Family Discipleship Blog - November 25, 2020

Family Discipleship Blog

Book Review: Family Discipleship: Leading your Home through Time, Moments, and Milestones

Matt Chandler and Adam Griffin recently wrote a book titled Family Discipleship: Leading your Home through Time, Moments, and Milestones. I found the book to be balanced, helpful and encouraging. The book is also incredibly practical in nature. Chandler and Griffin offer a host of ideas on how parents can be intentional about helping their children follow Jesus.

One strength of the book is that, while Chandler and Griffin offer many suggestions about family discipleship, they recognize that in practice, family discipleship may look different in every home. The book is not written as a prescription that will guarantee children grow up to love and follow Jesus. Rather, the book provides a framework for helping parents build family discipleship into the normal rhythms of life.

The framework consists of three concepts: time, moments, and milestones. The authors present Family Discipleship Time as “…intentional time built into the rhythm of the family’s life for the purpose of thinking about, talking about, and living out the gospel.” Family Discipleship Moments involve “capturing and leveraging opportunities in the course of everyday life for the purpose of gospel-centered conversations.” Family Discipleship Milestones involve “marking and making occasions to celebrate and commemorate significant spiritual milestones of God’s work in the life of the family and child.”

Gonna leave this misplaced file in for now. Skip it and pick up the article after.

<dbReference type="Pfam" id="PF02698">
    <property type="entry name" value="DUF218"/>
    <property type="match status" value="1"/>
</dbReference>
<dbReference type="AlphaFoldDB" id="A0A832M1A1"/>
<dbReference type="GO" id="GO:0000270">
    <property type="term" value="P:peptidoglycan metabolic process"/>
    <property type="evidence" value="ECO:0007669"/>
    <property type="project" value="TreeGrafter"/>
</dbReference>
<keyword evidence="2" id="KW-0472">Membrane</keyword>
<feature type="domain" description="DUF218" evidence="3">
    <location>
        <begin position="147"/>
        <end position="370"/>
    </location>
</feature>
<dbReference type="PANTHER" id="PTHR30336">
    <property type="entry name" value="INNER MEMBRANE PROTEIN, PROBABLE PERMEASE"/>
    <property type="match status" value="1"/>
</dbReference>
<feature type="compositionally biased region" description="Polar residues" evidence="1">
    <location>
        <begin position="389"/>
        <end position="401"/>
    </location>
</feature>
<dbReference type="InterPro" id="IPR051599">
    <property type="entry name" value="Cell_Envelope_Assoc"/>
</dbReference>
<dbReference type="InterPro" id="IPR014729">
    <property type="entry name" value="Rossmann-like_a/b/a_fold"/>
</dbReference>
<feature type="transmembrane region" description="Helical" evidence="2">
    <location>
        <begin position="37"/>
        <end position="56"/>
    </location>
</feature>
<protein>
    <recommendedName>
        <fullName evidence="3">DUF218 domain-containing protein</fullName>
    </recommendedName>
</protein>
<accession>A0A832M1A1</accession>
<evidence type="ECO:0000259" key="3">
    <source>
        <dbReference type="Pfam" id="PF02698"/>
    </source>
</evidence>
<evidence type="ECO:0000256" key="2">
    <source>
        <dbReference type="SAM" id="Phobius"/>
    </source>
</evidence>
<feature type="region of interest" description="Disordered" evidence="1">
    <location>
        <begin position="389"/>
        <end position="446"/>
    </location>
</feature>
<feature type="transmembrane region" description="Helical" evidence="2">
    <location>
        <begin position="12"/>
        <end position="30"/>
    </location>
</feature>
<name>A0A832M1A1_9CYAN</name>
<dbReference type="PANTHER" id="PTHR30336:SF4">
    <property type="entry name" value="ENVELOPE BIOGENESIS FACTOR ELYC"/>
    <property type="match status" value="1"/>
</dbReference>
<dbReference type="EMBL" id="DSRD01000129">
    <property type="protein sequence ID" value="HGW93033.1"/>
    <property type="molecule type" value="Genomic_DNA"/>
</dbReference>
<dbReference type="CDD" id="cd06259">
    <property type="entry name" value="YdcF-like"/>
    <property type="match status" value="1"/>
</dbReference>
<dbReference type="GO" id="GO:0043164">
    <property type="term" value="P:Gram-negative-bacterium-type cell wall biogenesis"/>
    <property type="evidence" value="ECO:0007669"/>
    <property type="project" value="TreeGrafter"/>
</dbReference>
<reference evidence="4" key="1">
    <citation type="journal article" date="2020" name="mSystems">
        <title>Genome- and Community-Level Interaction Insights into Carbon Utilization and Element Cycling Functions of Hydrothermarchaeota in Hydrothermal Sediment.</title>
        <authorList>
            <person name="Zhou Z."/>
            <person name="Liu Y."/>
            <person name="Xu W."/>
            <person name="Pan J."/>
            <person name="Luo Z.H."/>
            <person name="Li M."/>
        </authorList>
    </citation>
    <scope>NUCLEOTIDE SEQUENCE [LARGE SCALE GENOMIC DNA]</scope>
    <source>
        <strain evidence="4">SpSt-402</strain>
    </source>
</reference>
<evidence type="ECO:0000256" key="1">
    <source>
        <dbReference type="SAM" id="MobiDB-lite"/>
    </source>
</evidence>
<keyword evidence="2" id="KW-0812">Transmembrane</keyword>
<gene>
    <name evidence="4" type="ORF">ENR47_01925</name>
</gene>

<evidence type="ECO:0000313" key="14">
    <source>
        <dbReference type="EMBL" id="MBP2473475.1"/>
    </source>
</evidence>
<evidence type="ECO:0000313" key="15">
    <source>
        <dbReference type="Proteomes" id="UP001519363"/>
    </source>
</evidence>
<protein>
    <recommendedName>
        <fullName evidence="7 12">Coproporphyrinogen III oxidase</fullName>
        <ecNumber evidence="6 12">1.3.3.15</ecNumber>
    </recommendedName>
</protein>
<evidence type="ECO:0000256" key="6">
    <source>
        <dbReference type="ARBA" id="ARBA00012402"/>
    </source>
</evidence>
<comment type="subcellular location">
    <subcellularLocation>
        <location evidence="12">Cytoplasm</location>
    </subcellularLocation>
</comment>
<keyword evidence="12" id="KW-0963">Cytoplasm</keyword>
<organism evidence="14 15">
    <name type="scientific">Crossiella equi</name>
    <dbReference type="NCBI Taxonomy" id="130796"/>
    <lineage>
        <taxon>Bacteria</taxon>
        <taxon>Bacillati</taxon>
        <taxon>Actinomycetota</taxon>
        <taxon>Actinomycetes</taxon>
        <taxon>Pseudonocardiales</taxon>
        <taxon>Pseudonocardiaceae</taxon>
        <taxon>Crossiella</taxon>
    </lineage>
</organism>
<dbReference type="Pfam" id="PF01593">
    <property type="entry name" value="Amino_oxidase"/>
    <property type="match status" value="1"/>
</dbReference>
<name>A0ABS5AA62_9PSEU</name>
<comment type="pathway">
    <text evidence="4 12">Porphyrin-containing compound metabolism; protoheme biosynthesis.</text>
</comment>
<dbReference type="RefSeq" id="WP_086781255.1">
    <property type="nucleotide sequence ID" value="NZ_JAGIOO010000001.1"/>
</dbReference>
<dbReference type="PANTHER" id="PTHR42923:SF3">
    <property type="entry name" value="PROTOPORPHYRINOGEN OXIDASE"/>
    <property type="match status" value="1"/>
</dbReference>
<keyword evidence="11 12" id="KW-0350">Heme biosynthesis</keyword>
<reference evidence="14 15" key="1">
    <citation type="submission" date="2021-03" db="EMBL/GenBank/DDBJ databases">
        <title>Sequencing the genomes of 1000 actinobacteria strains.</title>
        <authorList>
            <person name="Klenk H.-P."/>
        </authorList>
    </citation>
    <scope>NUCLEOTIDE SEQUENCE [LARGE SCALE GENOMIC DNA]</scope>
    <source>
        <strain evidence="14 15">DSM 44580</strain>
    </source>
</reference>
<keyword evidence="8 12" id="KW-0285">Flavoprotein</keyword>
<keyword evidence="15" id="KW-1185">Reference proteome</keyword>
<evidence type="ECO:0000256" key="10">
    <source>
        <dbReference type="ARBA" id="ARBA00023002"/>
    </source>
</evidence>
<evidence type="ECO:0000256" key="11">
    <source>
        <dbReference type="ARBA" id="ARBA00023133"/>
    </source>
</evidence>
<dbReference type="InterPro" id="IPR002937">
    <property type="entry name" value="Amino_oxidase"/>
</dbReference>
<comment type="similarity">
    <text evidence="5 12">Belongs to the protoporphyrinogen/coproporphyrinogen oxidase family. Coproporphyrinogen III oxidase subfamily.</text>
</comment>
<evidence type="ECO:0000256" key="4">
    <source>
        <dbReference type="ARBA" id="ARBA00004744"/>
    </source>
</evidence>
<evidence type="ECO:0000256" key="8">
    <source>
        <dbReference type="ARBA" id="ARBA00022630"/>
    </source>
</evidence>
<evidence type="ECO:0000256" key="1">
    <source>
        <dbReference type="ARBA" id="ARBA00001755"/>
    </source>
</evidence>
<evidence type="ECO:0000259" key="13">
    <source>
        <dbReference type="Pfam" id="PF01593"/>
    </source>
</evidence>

Throughout the book, Chandler and Griffin offer suggestions and tools to help parents implement each piece of the framework. For example, the book provides helpful planning calendars, reflection questions for parents, a comprehensive list of questions to help parents engage the hearts of their children, and more. The authors also offer examples of practices they have implemented in their own homes.

Aside from the practical nature of the book, it is also an encouragement to parents. For example, in the conclusion of the book, Chandler and Griffin offer hope to parents saying, “When it comes to family discipleship, low-hanging fruit is
everywhere. You do not need to create amazing productions or have an archive of profound insights at the ready. Family discipleship does not have to be intricate or complicated. You just need a willingness to focus on the child who is in front of
you, and together focus on the God who is everywhere.” If you are a parent looking for some direction and ideas in your approach to family discipleship, I would commend this book to you.

Book Give-a-way: The first parent to email me requesting a copy of the book will receive one free.

Chad Holmgren
Family and Children’s Ministry Pastor